Guru, a custom bicycle manufacturer based just outside of Montreal, is known for their carbon fiber road and triathlon bikes, but they now doing about 50% of their bikes in steel and titanium, too. They’re also getting back into mountain bikes, offering full custom metal hardtails with your choice of wheel sizes.
The Photon, above, is their premier road bike and they claim it’s the lightest full custom bike with a frame weight of 747g for a 54/medium. It uses a mix of high modulus carbon in lower stress areas and mid-mod in high load sections of the bike. Framesets are $5,300 for full custom with ENVE 1.0 fork and FSA headset.
Lots more, including Kirk’s curvy steel ‘cross bike with disc brakes, below…
Back in the mountain bike game with steel and titanium after a six year hiatus. Full custom hardtails only, available in 26″ and 29er. Frame only starting at $3,600 for ti and $2,200 for steel.
Known for carbon and triathlon, Guru’s 701 and 901 frames are shown above.
They’re running Guru Cycleworks, a broad menu of options for steel or titanium frames that let you customize the ride with various tube diameters and other options…like pretty colors.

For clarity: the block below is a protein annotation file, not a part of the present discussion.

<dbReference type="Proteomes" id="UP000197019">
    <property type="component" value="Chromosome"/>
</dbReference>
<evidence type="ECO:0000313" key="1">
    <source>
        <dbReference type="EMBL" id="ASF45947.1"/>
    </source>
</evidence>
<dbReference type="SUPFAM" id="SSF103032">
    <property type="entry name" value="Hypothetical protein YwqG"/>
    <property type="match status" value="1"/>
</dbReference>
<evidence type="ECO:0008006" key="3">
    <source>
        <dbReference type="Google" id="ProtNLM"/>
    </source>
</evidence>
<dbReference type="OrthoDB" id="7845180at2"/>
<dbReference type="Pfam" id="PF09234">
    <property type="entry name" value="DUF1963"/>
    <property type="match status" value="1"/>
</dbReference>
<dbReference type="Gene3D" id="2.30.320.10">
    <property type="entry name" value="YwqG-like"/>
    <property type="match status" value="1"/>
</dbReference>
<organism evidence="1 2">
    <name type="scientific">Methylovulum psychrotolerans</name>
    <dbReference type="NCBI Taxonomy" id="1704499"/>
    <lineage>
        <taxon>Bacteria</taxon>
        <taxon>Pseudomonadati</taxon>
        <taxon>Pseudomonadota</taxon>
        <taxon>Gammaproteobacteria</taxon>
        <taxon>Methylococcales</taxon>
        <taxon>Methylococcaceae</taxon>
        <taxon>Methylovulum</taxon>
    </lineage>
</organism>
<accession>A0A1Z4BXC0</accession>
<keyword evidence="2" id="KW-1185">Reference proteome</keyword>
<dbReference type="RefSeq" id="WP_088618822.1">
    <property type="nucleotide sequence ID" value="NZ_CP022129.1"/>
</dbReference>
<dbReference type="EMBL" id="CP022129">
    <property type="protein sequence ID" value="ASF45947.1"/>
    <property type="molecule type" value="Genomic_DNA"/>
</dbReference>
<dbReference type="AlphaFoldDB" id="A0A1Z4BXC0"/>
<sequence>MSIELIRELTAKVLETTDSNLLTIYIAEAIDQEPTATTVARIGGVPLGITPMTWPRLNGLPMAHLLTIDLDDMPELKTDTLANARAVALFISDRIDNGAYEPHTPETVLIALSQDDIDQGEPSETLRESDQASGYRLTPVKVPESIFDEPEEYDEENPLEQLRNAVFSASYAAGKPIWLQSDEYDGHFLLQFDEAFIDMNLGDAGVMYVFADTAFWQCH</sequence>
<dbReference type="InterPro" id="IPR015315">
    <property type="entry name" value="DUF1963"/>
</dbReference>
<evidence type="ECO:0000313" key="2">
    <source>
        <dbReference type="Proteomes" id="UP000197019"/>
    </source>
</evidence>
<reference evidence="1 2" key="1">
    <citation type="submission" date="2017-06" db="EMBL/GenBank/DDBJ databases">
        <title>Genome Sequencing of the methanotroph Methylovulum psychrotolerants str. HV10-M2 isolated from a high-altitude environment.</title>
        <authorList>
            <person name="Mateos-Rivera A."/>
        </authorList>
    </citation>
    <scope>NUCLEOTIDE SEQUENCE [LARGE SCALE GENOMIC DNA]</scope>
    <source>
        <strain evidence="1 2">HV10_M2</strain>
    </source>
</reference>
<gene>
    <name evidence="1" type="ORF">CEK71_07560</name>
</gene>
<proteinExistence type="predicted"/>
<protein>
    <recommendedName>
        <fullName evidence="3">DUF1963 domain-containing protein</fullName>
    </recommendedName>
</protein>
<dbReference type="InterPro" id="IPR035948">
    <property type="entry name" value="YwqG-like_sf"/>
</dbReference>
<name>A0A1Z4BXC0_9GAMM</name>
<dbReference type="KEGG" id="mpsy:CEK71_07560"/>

For carbon, they work mostly with unidirectional carbon fiber, laying it up in later to get the stiffness and other trait the customer needs or wants. Check out the rubbery molds used to create sections of the frame.
Before ordering, customers saddle up on their proprietary DFU (Dynamic Fit Unit), a patented fit machine that’s motorized and controlled by software. It measures power, pedal stroke symmetry and can pair with Retul for motion capture and any HR monitor. Measurements are then sent to Guru, which generates a CAD drawing of your chosen frame within 20 minutes. Once you choose paint and colors, bikes are done in 2-4 weeks depending on whether it’s metal or carbon. Either way, that’s real quick for full custom.
Kirk Frameworks builder Dave Kirk participated in our pre-show interview and gave us some nice studio pics of this bike, and he’s continued testing it to refine the build. The steel disc brake cyclocross bike features some pretty curvy stays to give the bike a comfy ride. Lines are kept clean by placing the rear brake inside the triangle and completely doing away with canti bosses.
It may look wispy, but Dave says he’s ridden some gnarly roads and gravel paths, braked hard repeatedly and done everything else he could to beat the fork up. The result? No drama, just elegant looks. A cable guide is the only thing marring the otherwise smooth appearance, and even it’s pretty nice.
The JKS Classic road bike has a level top tube and side-tacked seatstays and is his newest model. Frames start at $3,150 and go up with options.